A photograph of Emil Fischer

Source: © Royal Society of Chemistry

In the 19th century Emil Fischer discovered that acetaldehyde phenylhydrazone had an odd property – the solid had more than one melting point. And this chemical oddity has confounded chemists for over 100 years

Among the many chemical mysteries emerging in the 19th century, acetaldehyde phenylhydrazone (APH) may be one of the strangest and most confounding. German scientist Emil Fischer, winner of the 1902 chemistry Nobel prize for sugar and purine synthesis, first made APH in 1877, while exploring phenylhydrazine’s reactivity. In 1896, he reported that unusually there were three interchangeable forms, differentiated by their melting points, 63−65°C, 80°C and 98−101°C.

The basic science of different solid-state forms was just emerging, so this was an interesting puzzle. Scientists disagreed whether there were two or three forms, and what the exact melting points were. Fischer’s disagreement on the subject with French chemist M H Causse turned especially bitter, but ultimately there were no publications about it after 1913. Modern scientists might assume the differences were because they were studying an impure material. But now, a team of scientists in Europe has dug deeper – and found a previously unknown relationship between crystalline solids and their melted forms.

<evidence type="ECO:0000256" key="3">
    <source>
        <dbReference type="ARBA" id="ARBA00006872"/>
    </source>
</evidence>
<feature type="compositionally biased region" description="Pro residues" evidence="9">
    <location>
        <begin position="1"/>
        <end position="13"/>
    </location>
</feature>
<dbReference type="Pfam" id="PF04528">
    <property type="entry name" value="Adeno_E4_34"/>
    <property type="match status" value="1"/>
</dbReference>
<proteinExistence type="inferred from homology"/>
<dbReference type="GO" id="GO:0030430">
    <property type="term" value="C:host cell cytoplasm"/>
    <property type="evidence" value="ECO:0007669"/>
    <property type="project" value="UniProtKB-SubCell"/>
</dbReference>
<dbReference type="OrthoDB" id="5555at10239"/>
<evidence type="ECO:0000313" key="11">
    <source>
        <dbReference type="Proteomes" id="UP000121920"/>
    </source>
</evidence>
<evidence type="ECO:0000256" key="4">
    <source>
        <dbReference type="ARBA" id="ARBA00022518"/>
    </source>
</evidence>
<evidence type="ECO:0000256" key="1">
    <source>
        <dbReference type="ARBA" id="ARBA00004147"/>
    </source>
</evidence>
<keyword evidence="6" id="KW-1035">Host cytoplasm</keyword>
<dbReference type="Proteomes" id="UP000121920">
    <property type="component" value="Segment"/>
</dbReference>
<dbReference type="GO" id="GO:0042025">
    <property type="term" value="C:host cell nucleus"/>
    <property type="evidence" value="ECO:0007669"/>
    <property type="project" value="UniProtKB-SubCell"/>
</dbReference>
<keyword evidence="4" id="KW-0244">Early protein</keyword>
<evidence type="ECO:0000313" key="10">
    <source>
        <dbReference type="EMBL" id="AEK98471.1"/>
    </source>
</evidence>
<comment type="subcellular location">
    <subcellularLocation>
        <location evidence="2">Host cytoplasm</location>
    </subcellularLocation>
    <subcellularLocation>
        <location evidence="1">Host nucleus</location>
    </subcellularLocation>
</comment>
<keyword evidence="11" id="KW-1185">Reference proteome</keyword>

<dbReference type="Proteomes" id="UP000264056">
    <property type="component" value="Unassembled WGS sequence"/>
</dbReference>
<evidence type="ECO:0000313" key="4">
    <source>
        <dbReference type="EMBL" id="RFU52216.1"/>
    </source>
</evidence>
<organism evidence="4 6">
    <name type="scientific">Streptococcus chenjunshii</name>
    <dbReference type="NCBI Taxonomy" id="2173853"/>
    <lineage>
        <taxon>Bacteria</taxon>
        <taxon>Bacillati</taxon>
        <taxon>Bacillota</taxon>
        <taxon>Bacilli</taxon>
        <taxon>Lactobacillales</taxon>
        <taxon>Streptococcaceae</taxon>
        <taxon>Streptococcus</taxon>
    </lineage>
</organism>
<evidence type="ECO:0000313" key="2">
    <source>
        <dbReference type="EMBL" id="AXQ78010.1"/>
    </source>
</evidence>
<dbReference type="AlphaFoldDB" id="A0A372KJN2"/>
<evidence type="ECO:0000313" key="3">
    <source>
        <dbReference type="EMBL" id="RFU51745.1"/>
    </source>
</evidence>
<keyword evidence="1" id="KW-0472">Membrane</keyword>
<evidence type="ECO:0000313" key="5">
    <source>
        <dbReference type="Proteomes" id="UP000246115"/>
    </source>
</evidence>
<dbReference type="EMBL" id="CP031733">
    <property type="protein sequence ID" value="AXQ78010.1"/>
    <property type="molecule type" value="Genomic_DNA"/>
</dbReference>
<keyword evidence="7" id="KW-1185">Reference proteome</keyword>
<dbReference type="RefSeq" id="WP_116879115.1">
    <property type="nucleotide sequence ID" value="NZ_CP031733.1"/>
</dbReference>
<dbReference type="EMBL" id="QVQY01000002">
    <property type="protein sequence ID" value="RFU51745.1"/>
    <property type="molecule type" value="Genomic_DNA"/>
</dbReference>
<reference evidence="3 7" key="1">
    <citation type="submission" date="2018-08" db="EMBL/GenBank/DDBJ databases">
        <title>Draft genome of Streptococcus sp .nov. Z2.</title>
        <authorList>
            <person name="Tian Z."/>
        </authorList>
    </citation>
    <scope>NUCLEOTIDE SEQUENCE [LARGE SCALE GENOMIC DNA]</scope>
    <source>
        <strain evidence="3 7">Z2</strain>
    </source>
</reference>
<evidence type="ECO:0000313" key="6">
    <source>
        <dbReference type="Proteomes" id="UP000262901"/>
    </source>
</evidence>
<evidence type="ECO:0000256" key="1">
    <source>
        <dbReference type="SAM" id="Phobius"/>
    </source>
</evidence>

We were then faced with having the dilemma between re-writing the thermodynamic laws of the universe, or disbelieving the evidence of our own eyes

Terry Threlfall, University of Southampton

The mystery was revived in 2008 by Terry Threlfall, who has been a senior visiting research fellow at the University of Southampton since 1999, after retiring from the pharmaceutical industry. After finding Fischer’s study while trawling old German papers, he and his colleagues in Simon Coles’ team made APH for themselves, building on protocols from the 19th and early 20th centuries. In these methods, recrystallising APH from a mixture of water and ethanol with a trace of alkali produces a high-melting-point form. Using a trace of acid instead produces the low-melting-point form.

Investigating the impossible

When they examined the different products using single-crystal x-ray analysis, solid-state NMR and infra-red spectroscopy, they were identical, Threlfall tells Chemistry World. Both exclusively showed the APH with a Z- double-bond isomer. Based on existing knowledge, this should not have been possible. ‘We were then faced with having the dilemma between re-writing the thermodynamic laws of the universe, or disbelieving the evidence of our own eyes,’ he says.

An image showing Simon Coles and Terry Threlfall

Source: © University of Southampton

Working in the team of Simon Coles (left), Terry Threlfall (right) revived and then helped solve the 120-year-old chemical mystery of acetaldehyde phenylhydrazone